Process to site inaugural Olympic Esports Games in early stage with multiple parties in discussions

Domestic reports that Japan has advanced in the process to stage the Olympic Esports Games in 2026 are false according to the International Olympic Committee (IOC)

Team Fuego look on during the Cycling on day two of the Olympic Esports Week on June 23, 2023 in Singapore. (Photo: IOC/ Lionel Ng)

Bidding for the inaugural Olympic Esports Games has just begun but domestic reports that Japan has advanced in the process to stage the event in 2026 are false according to the International Olympic Committee (IOC).

The IOC Executive Board met Thursday ahead of the opening of the 2024 Youth Olympic Winter Games being staged in Gangwon, South Korea, and at a following virtual press conference IOC communications director Mark Adams was dismissive of the news circulating in the Japanese media.

When asked for clarification Adams told “I think [Japan] expressed an interest but I don’t think it’s gone any further.”

“They are certainly not a preferred partner or anything like that so it’s very much in an early stage.”

Last month a Kyodo News report said the IOC had reached out to Japanese officials to escalate discussions in 2024 citing sources familiar with the matter.

But the race to host the first-ever Olympic Esports Games is on as Adams clarified “We’ve had discussions with a number of [National Olympic Committees]”.

Last October the IOC announced that it was developing plans to launch an Olympic Esports Games without offering further details.

The IOC hopes to engage with youth and a growing generation who have embraced esports that are globally accessible and available on devices they have in their pockets.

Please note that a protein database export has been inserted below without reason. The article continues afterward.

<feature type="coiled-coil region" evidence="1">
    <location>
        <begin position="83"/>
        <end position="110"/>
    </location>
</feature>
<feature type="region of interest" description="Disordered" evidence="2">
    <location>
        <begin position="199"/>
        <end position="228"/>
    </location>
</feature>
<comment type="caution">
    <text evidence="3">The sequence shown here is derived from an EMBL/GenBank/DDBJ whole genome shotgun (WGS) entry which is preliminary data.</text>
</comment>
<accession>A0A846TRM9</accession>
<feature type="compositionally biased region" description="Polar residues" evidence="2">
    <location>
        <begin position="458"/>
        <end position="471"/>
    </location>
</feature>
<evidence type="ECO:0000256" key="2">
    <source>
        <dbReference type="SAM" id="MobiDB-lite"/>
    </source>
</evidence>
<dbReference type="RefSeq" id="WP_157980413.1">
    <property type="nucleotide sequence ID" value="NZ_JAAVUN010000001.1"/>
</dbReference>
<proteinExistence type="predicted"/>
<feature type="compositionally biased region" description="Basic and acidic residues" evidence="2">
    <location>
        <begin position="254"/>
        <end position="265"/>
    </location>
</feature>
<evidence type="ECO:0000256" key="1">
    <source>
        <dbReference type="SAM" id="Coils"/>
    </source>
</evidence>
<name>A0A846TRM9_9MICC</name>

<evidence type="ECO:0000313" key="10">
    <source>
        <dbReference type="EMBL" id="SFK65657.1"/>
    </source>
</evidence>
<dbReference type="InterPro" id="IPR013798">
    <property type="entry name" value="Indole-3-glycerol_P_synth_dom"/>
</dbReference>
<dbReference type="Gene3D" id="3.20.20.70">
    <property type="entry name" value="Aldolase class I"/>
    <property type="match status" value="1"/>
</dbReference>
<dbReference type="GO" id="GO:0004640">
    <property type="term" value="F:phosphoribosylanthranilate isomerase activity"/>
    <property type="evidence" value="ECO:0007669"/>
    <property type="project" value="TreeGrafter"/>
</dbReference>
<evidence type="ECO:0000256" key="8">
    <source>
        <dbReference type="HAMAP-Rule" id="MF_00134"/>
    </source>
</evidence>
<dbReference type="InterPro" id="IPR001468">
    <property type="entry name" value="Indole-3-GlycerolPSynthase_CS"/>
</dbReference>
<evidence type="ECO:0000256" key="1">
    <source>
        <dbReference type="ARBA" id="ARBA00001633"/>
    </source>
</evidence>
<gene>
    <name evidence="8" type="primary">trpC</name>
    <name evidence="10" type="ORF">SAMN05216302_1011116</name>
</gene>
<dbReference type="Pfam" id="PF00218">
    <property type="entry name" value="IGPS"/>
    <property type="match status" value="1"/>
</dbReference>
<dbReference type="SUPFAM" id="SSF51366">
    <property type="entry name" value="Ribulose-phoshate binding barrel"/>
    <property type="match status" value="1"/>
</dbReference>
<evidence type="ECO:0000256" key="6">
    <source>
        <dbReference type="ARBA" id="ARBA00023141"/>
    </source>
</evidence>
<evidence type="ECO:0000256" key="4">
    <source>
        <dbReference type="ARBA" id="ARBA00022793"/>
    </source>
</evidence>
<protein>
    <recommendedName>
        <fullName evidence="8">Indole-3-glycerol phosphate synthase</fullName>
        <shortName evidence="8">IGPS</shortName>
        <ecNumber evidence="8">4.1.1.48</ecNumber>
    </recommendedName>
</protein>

The Olympic Virtual Series held online in 2021 and the inaugural Olympic Esports Series in Singapore last June that staged 10 events featuring both digital and hybrid sport simulations were test runs aimed at developing the larger concept.

Esports already features alongside traditional sports at some regional and continental multi-sport games including the Asian Games, but the IOC has decided to hold its competitions separately. The IOC will strictly adhere to Olympic Values by avoiding violent Games and only including titles that are connected to existing international sport federations. That leaves events that are either sports simulations or virtual hybrid events such as Zwift cycling.

That has alienated Esports fans who are highly engaged with titles not on that list.

The existing International Esports Federation and the Global Esports Federation remain unrecognized by the IOC and will not be participating in the new event.

“We chose an approach that would allow us to be active in the esports space while staying true to our values that have guided us for over a century,” IOC president Thomas Bach said last year.

In September the IOC named the Esports Commission to be chaired by French IOC member David Lappartient who previously led the IOC’s Esports Liaison Group – the IOC’s first foray into the investigation of the potential of esports in 2018.

A senior producer and award-winning journalist covering Olympic bid business as founder of as well as providing freelance support for print and Web publications around the world. Robert Livingstone is a member of the Olympic Journalists Association and the International Society of Olympic Historians.

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